Enamel fracture: This level of injury includes crown fractures that extend through the enamel only. These teeth are usually nontender and without visible color change but have rough edges.
Enamel and dentin fracture without pulp exposure: Injuries in this category are fractures that involve the enamel as well as the dentin layer. These teeth are typically tender to the touch and to air exposure. A yellow layer of dentin may be visible on examination.
Crown fracture with pulp exposure: These fractures involve the enamel, dentin, and pulp layers. These teeth are tender (similar to those in the Ellis II category) and have a visible area of pink, red, or even blood at the center of the tooth.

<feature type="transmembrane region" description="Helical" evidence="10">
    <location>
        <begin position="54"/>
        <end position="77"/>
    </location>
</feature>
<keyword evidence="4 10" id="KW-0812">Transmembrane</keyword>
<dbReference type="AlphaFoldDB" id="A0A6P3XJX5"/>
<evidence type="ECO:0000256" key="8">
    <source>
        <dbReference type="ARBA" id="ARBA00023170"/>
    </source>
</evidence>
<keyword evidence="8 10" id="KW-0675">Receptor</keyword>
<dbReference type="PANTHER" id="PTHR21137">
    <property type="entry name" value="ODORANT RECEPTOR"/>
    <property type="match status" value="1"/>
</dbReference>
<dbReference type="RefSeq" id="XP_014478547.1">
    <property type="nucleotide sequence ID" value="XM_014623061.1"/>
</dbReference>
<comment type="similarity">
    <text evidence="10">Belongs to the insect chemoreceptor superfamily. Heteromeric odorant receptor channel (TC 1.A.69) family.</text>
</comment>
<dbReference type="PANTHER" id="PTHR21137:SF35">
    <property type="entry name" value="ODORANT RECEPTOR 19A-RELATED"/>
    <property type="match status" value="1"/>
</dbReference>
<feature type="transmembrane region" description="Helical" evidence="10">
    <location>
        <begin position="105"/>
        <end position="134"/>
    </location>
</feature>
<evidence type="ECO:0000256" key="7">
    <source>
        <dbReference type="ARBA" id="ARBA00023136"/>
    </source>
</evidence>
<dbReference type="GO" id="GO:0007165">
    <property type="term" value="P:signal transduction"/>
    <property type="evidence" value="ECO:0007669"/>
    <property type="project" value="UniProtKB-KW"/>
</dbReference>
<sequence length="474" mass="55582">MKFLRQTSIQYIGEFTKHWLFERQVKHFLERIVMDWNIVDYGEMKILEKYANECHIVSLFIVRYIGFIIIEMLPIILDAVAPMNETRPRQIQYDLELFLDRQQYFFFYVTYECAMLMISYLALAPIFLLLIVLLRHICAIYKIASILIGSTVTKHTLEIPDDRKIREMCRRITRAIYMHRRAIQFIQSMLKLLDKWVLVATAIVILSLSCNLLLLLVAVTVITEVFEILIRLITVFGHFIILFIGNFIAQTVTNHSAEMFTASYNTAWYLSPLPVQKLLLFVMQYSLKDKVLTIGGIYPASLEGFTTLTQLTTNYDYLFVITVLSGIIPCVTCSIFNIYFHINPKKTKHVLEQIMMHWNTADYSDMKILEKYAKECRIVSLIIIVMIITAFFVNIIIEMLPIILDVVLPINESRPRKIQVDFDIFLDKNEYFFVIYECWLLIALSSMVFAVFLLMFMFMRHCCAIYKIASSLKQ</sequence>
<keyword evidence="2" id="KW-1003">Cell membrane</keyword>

Traumatized tooth that has become non-vital with or without loss of tooth structure.
Luxation: The effect on the tooth that tends to dislocate the tooth from the alveolus. Teeth loss due to trauma.
Avulsion: The complete separation of a tooth from its alveolus by traumatic injury. Fracture of root with or without loss of crown structure.
Displacement of a tooth without the fracture of crown or root.
Fracture of the crown en masse and its replacement.
Fracture of deciduous teeth.